Prevalence of Human Herpesvirus-8 Salivary Shedding in HIV Increases with CD4 Count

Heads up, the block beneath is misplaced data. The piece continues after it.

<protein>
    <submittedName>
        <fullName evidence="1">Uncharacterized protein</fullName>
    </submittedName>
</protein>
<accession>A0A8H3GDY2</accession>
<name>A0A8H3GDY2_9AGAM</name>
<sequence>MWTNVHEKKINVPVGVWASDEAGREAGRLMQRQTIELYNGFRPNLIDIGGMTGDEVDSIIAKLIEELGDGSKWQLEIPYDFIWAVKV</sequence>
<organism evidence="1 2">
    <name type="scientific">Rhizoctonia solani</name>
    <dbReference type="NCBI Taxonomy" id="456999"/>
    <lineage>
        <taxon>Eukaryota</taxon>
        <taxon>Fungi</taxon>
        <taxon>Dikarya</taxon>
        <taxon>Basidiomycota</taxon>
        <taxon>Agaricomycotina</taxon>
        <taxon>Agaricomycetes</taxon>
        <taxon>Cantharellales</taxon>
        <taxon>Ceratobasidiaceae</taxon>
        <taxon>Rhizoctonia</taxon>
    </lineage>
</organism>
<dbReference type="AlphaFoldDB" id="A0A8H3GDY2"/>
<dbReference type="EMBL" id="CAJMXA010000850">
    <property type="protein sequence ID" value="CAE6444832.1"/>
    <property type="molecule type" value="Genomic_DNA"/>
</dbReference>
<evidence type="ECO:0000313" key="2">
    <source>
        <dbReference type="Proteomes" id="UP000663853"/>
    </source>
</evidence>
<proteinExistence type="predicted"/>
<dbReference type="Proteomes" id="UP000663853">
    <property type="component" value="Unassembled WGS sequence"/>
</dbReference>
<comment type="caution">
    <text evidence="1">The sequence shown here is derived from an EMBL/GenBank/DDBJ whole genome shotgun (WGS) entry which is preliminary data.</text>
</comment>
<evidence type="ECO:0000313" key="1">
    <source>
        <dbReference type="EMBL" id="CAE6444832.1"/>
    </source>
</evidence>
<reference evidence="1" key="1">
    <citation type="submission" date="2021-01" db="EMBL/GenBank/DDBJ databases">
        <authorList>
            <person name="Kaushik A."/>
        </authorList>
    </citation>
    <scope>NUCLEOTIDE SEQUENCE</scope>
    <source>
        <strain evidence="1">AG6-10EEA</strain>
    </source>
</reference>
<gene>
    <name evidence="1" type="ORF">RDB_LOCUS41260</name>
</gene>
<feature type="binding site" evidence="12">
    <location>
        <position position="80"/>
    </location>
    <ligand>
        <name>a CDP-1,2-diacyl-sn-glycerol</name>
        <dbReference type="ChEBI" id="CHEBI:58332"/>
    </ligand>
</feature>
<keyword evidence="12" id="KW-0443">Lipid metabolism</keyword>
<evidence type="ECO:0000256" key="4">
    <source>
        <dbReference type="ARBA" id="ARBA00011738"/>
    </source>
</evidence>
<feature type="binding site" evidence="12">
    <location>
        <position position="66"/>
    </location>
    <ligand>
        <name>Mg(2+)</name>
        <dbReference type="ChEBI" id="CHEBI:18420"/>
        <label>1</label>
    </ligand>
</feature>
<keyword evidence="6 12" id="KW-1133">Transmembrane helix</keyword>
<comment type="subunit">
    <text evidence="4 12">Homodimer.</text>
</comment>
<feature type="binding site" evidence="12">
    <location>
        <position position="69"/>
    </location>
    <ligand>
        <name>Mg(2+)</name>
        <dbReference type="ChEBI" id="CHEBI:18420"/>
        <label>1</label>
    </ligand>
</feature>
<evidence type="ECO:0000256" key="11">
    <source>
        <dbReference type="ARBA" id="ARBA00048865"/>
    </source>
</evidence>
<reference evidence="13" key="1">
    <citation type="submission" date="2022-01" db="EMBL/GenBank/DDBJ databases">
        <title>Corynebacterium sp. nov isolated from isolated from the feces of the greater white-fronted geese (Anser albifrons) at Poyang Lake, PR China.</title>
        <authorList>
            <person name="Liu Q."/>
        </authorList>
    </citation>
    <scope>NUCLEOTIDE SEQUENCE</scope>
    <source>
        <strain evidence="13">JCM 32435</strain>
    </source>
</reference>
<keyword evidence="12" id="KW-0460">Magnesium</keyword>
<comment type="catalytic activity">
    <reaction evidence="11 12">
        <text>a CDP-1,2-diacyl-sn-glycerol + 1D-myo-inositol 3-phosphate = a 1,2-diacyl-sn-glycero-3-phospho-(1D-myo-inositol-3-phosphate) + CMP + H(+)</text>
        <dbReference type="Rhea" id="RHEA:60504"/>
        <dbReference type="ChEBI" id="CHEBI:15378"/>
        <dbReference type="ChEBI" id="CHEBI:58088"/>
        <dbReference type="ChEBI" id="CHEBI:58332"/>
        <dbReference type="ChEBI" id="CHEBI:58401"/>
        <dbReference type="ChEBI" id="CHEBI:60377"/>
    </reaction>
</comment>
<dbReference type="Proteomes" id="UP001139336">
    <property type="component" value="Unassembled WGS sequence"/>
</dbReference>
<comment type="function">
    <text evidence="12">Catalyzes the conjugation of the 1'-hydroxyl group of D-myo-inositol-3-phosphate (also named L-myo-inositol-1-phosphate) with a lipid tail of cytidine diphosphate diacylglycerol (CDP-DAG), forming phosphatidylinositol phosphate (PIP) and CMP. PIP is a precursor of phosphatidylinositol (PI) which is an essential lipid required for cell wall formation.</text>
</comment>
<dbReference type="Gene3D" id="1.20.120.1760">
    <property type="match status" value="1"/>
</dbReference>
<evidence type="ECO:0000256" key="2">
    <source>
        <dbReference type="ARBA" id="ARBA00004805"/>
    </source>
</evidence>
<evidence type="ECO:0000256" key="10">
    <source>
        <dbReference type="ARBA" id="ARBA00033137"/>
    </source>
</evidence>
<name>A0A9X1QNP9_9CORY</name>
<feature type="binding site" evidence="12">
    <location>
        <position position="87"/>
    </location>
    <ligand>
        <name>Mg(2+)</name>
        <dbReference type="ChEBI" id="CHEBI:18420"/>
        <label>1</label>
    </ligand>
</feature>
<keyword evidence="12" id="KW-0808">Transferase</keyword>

AbstractHuman herpesvirus-8 (HHV-8) is the etiologic agent of Kaposi's sarcoma (KS), which occurs in epidemic form in human immunodeficiency virus(HIV)-infected individuals. Saliva is the only mucosal fluid in which infectious HHV-8 has been identified, although factors associated with HHV-8 salivary shedding remain unclear. Our study performed PCR analysis for HHV-8 DNA in saliva (and other body fluids) in 66 HIV-and HHV-8-co-infected women without KS so that we could examine predictors for HHV-8 DNA detection. CD4 count was the most significant predictor of HHV-8 salivary shedding, with increased prevalence of HHV-8 salivary DNA at higher CD4 counts. The odds of salivary HHV8 shedding at CD4 counts > = 350 cells/μL was 63 times the odds of shedding at CD4 < 350 (95%CI, 1.3–3078), with an increase in effect size when the analysis was restricted to those with a CD4 nadir > 200. Analysis of these data suggests an increased potential for HHV-8 transmission early in HIV infection, with implications for HHV-8 prevention.